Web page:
Nathan Cassidy: 42
Show type: Edinburgh Fringe 2016
42 ideas, you choose 10. Infinite different shows and a quest for the meaning of life from this critically acclaimed, award-winning stand-up renowned for innovation. No two shows the same. Nathan Cassidy returns to Edinburgh with a show like no other, and by the end of the show no one will be where they were! Expect razor-sharp comedy, 'raucous laughter and great gags' (Skinny) and a whole new stand-up experience. Malcolm Hardee Award nominee. 'A great comedian' **** (BroadwayBaby.com). 'Gloriously entertaining' (Chortle.co.uk). 'Cassidy has a real commitment to making intelligent shows about fun ideas' (FringeGuru.com). www.nathancassidy.com/42
Nathan Cassidy: 42
Nathan Cassidy has always been a tricksy comedian, loving a bit of a gimmick. And his latest Fringe show is no exception.
The premise is that he’s seeking the meaning of life and the key to happiness. Thanks to Douglas Adams, the number 42 will forever be associated with that greatest of existential questions. So Cassidy has compiled a list of 42 things that make him happy, from much-loved celebrities to holiday excursions. An audience member picks ten at random from a deck of cards, and that’s how the show is constructed.
Has he really learned four times more material than he needs? The cynic in me suspects at least a smidgeon of trickery, especially as some topics clunkily segue into tangentially related anecdotes.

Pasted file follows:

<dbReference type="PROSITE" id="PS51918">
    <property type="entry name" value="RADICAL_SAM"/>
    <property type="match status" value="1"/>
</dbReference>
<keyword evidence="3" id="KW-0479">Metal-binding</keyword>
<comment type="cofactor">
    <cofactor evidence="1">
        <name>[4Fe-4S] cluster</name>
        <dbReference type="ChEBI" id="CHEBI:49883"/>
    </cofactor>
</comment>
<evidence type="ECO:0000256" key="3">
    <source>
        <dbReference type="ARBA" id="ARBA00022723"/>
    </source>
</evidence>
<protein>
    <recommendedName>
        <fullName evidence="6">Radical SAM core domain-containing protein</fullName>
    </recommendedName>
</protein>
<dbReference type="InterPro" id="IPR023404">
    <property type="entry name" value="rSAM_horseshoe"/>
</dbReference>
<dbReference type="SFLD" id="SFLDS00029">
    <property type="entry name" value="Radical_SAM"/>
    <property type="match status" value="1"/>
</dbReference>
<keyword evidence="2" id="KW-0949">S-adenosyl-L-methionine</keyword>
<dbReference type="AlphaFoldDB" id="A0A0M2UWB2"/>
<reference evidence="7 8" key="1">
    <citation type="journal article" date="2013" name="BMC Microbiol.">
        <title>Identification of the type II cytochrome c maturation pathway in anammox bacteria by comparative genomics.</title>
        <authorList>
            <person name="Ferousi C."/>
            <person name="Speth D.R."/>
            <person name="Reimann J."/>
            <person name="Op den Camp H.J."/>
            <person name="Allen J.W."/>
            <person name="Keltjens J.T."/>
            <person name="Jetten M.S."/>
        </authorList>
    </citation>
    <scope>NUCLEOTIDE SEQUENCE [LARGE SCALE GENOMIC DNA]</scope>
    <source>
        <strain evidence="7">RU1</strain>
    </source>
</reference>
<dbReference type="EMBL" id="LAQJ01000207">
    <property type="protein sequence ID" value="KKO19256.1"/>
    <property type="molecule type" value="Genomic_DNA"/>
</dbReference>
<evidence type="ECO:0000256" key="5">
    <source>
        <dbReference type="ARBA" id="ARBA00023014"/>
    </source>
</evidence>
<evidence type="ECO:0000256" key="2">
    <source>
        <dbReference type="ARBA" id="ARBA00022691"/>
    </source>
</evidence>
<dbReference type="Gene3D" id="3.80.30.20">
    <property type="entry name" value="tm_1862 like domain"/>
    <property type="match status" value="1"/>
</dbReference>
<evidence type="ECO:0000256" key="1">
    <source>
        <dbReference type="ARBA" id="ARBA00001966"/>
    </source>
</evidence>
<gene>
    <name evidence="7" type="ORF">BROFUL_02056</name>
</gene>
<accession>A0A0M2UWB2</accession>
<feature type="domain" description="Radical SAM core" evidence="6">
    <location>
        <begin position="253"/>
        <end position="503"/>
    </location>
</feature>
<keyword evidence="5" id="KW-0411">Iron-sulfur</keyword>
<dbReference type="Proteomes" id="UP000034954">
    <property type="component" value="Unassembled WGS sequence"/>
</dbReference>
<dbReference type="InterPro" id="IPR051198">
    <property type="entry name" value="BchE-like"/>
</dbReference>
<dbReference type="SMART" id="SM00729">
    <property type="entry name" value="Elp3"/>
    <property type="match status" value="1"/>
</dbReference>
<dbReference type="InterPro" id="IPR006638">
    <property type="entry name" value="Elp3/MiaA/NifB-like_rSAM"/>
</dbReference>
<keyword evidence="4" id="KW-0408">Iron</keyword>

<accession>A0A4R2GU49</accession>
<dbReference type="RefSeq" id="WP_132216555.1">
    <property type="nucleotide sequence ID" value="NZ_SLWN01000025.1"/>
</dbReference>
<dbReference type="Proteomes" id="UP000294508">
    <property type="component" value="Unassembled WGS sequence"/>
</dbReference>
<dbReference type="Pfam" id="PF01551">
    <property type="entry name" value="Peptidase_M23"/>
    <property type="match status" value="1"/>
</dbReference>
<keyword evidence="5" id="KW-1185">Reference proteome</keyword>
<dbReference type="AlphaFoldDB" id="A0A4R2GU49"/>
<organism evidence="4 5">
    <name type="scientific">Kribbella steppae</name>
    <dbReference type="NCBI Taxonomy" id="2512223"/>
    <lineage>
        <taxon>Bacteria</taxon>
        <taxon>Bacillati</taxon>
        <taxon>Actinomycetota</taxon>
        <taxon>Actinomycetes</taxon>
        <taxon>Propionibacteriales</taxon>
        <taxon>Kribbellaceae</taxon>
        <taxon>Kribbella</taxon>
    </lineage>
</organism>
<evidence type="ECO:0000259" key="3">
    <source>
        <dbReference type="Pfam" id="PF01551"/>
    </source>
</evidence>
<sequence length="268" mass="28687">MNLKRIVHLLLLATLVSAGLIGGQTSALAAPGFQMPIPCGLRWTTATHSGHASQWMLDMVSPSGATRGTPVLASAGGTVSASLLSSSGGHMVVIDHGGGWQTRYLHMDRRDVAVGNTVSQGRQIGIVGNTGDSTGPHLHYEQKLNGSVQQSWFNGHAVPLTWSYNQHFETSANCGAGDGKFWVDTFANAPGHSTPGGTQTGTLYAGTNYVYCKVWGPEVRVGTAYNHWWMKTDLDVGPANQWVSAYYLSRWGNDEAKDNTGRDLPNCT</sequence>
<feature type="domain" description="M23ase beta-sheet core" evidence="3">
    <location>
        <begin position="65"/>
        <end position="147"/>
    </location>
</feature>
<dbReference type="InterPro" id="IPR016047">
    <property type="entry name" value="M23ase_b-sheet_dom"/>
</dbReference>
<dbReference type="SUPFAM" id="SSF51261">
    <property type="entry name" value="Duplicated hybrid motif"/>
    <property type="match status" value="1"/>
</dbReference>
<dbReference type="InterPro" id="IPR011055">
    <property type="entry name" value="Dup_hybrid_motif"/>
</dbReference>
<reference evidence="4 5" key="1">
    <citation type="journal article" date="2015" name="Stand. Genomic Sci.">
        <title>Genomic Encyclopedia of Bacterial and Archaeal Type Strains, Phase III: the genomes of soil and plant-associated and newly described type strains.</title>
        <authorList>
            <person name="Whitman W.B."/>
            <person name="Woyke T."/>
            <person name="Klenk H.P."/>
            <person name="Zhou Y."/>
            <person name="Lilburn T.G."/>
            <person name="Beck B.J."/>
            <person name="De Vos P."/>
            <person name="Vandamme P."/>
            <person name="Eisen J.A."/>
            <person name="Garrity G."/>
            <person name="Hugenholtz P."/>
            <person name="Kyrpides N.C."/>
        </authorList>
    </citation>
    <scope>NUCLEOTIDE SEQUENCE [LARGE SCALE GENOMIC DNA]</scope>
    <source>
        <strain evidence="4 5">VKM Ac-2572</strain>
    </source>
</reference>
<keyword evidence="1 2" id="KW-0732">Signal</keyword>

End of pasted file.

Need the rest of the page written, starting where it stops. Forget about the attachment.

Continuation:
It also seems as if the gimmick has come first; it’s not entirely clear why the card doohickey has produced a better result than telling a story straight would have done… but without seeing other versions, it’s hard to tell. My maths may be wrong, but if all is legit there are 1.47billion possible combinations of ten cards out of 42, if the order doesn’t matter, which would take 168,000 years to get through.
The stories are a mixed bag; his awkward meeting with a producer of a youth-skewed TV comedy shows him to be rather bitter, and it’s pretty indulgent. But that’s set off by a nice twist on the Birdman of Alcatraz legend. Best of the bunch is when he speaks of his children – so often cited as the source of lasting happiness, but are they? Jokes about young Will being an almost-certain homosexual, which somehow seem naughty for Cassidy to be saying, but they work very well.
Cassidy’s delivery is sarcastic and sometimes a little aloof, so it’s a bit of a surprise to learn that he warms up for Britain’s Got Talent and Clare Balding’s show, jobs that would require a lot of bouncy energy. Still, this sideline provided the biggest laugh of the show, thanks a comment made on Balding’s show – and the way Cassidy tees it up with building anticipation.
As well as the card device, Cassidy has also engineered an enjoyable stunt ending, not entirely original – one more established comic did a bigger-scale version of the same idea last year – but still the sort of ‘only on the Fringe’ moment that turns a show into an event. Did we discover the secret and life and happiness? Not conclusively, but Cassidy will make you that little bit happier for an hour or so.